A Black Stick, a rowing champion, a kapa haka performer and an international composer were among the 52 students acknowledged for their achievements at this year’s Wallace Group University of Waikato Blues Awards.
The Blues Awards recognise the University’s top students in sports and the creative and performing arts.
The Blues are one of the University’s strongest traditions and a highlight on the University calendar. More than 150 guests attended this year’s event at the Gallagher Academy of Performing Arts, including award winners, supporters and sponsors.
The Sportsman of the Year Award went to Black Stick Aidan Sarikaya, and Sportswoman of the Year Award went to champion rower Jackie Kiddle. Kapa haka performer and tutor Khaysharn Kingi-Takoko won the Pou Ahurea (Māori Person of the Year) Award and international composer Xu Tang won the Creative and Performing Arts Person of the Year Award.
One of Xu's compositions was played at the end of the evening, and he says the Blues Awards were a great experience.
“It was really nice to see the University recognise the things I’ve accomplished in the past year – a lot of my success has been thanks to the support I’ve received from the University and my teachers. I would like to say special thanks to Sir James Wallace and the Wallace Corporation for their support.
“The highlight was sharing in each other’s achievements with amazing sports and arts students. All of the recipients were doing incredible things at an international level.”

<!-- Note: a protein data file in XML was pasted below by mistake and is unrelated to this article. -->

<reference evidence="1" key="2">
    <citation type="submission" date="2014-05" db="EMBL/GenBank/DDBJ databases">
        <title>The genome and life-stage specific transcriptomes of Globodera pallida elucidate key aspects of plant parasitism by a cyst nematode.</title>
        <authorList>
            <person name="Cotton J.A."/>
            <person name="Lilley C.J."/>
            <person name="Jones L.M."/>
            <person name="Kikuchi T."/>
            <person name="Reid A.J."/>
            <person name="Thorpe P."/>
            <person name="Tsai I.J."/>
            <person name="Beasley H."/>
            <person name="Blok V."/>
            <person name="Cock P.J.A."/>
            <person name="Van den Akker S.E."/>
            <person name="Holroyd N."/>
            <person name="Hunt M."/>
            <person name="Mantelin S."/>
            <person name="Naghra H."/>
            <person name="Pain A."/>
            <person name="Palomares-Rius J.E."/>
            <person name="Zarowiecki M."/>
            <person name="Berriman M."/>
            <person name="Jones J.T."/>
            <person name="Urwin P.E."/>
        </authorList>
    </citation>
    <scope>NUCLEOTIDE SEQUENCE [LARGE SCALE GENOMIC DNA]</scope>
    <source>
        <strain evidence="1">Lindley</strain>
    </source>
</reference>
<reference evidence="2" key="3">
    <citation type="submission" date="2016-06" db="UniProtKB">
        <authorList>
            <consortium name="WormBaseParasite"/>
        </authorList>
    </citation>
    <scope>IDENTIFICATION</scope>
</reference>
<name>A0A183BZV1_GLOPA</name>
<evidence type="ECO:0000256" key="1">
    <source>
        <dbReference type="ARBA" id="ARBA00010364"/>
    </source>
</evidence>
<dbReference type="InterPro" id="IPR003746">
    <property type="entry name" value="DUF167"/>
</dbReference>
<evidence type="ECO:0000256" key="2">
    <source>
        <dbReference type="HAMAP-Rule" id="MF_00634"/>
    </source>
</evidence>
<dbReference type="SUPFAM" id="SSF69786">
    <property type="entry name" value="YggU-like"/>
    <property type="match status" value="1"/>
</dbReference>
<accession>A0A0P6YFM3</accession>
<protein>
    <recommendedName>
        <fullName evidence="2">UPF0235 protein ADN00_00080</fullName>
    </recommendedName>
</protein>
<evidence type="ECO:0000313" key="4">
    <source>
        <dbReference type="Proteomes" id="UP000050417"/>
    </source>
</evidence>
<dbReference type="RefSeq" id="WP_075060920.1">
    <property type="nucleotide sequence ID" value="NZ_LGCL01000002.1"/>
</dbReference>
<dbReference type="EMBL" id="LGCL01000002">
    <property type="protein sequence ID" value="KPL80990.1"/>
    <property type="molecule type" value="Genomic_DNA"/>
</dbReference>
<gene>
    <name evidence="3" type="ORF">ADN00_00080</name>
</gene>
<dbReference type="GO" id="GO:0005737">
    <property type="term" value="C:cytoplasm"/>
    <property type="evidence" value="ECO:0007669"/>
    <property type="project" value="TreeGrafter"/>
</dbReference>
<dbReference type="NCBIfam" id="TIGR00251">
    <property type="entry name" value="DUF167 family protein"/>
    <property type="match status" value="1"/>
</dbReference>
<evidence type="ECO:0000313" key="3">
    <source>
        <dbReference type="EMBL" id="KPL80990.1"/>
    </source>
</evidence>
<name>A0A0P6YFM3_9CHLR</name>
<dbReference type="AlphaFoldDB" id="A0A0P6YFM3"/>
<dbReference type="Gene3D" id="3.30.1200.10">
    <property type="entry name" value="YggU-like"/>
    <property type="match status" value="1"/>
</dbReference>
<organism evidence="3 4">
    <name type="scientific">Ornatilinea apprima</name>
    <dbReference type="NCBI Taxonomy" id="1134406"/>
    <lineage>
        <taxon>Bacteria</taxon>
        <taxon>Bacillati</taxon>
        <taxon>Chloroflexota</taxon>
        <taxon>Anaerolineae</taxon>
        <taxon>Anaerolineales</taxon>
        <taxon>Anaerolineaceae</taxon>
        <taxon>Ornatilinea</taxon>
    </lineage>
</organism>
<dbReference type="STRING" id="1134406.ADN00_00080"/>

Also among the winners was All Black hooker Nathan Harris, who returned to the team after overcoming two injuries that kept him off the field. Netballer Sam Sinclair received an award, recognising her contribution to the Silver Ferns, but was unable to be at the ceremony as she’s competing in the Constellation Cup against Australia.
Major award winners
Sportsman of the Year: Aidan Sarikaya
Aidan competed with the Black Sticks at the 2018 Commonwealth Games, bringing home the silver medal. In 2017 he was a call-up for the Black Sticks while in Australia, Pakistan and Japan. He has previously captained the New Zealand Youth Hockey Team for the Youth Olympic Games and played for the Under 21 team in 2016.
Sportswoman of the Year: Jackie Kiddle
Since she started rowing in high school, Jackie has gone from strength to strength on national and international waters. Jackie competed in the New Zealand nationals last year, placing second in the lightweight women’s single, and third in the open women’s double. She won a gold medal lightweight double at the World Rowing Cup III in Lucerne, Switzerland, and silver in the lightweight women’s double at the World Rowing Championships in Florida.
Pou Ahurea (Māori Person of the Year): Khaysharn Kingi-Takoko
Khaysharn actively immerses himself in environments where te reo Māori is dominant: kapa haka, performing arts, bilingual-based productions and kura reo. Khaysharn was involved with the kapa haka group Te Rōpū Manaaki that placed second in the 2017 Te Arawa Secondary Schools kapa haka competition, and Rākaumanga, placing first at the Tainui Waka Secondary Schools kapa haka regionals.
Creative and Performing Arts Person of the Year: Xu Tang
Xu developed his love for music when he began playing the piano at the age of five. In 2017, Xu won the RMN Classical International Composing Competition and Recording Competition in the United Kingdom, as well as NZTrio’s Composing Competition. In June, Xu was awarded ‘Honorary First Degree’ at the 2018 Leopold Auer International Composers Competition in St Petersburg. He has been accepted by SYNTHETIS International Summer Course for composers in Poland.